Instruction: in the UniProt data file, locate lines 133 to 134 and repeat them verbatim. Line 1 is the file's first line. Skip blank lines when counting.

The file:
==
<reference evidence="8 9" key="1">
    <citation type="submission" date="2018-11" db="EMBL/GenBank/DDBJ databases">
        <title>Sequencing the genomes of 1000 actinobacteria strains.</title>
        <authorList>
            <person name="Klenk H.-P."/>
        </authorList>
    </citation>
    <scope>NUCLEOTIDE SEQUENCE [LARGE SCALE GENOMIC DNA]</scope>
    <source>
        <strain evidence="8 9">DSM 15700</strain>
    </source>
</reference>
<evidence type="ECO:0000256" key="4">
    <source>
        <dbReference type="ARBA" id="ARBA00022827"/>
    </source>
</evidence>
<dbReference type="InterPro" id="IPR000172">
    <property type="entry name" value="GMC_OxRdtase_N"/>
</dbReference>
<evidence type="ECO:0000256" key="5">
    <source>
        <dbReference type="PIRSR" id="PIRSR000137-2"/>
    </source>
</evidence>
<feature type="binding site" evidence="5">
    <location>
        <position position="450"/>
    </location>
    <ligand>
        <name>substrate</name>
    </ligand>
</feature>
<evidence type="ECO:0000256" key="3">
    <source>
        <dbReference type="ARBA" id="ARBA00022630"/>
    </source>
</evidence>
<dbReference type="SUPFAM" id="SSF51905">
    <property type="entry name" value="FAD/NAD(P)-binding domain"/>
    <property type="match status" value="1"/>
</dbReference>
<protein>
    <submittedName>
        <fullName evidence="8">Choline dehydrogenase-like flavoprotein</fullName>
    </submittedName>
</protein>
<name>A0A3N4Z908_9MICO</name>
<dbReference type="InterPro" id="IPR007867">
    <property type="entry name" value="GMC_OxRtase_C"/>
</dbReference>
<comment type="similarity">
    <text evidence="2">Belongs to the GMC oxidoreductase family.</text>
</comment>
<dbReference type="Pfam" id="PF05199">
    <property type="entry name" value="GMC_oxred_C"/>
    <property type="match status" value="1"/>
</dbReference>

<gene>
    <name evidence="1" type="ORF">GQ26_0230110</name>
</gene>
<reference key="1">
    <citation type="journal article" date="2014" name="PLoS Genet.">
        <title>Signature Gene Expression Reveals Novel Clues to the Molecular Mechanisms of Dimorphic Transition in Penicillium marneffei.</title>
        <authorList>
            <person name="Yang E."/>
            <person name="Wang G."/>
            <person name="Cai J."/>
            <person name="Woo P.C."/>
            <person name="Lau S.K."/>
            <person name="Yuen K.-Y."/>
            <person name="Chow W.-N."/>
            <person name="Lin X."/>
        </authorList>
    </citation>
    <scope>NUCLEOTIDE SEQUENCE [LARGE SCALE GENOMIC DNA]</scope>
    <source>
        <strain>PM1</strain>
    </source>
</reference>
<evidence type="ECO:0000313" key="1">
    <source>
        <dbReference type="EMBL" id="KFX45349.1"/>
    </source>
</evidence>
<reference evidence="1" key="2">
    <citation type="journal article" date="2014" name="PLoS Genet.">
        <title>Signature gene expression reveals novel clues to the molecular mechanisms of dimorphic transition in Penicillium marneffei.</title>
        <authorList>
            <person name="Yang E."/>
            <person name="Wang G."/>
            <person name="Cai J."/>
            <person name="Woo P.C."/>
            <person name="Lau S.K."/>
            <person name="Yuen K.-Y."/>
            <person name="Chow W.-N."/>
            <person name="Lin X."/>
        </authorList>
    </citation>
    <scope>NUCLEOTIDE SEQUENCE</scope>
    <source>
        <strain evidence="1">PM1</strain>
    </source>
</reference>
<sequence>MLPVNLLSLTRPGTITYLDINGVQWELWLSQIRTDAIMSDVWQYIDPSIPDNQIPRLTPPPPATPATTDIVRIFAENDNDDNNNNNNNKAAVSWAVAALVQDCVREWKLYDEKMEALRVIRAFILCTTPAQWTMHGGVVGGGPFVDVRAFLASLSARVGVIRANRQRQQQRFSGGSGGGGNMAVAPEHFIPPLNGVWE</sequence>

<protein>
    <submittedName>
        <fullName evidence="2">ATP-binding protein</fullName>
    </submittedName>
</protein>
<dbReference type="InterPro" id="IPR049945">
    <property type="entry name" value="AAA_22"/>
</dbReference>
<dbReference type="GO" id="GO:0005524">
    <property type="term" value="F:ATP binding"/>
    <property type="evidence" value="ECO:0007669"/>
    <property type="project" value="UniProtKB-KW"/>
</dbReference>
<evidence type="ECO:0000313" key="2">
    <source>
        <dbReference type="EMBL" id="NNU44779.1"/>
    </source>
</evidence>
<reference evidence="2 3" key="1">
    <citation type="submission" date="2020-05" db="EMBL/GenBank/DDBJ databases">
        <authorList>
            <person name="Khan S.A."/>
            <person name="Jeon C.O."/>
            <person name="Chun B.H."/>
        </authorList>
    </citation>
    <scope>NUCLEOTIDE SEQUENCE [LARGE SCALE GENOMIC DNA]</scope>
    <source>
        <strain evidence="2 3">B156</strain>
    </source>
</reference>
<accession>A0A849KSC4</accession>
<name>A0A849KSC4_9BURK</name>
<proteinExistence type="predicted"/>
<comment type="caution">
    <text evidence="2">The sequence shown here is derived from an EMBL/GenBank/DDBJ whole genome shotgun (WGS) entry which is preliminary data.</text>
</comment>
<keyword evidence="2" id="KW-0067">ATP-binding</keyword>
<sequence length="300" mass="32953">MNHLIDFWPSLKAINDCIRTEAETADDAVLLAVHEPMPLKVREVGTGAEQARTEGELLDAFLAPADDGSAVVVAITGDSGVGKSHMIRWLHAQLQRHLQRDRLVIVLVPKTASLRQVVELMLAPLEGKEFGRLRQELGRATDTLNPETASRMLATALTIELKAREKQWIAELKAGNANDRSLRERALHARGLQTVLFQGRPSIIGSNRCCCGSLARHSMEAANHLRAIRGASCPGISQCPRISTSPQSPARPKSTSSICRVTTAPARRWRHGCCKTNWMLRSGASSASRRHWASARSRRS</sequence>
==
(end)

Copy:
    <source>
        <strain evidence="2 3">B156</strain>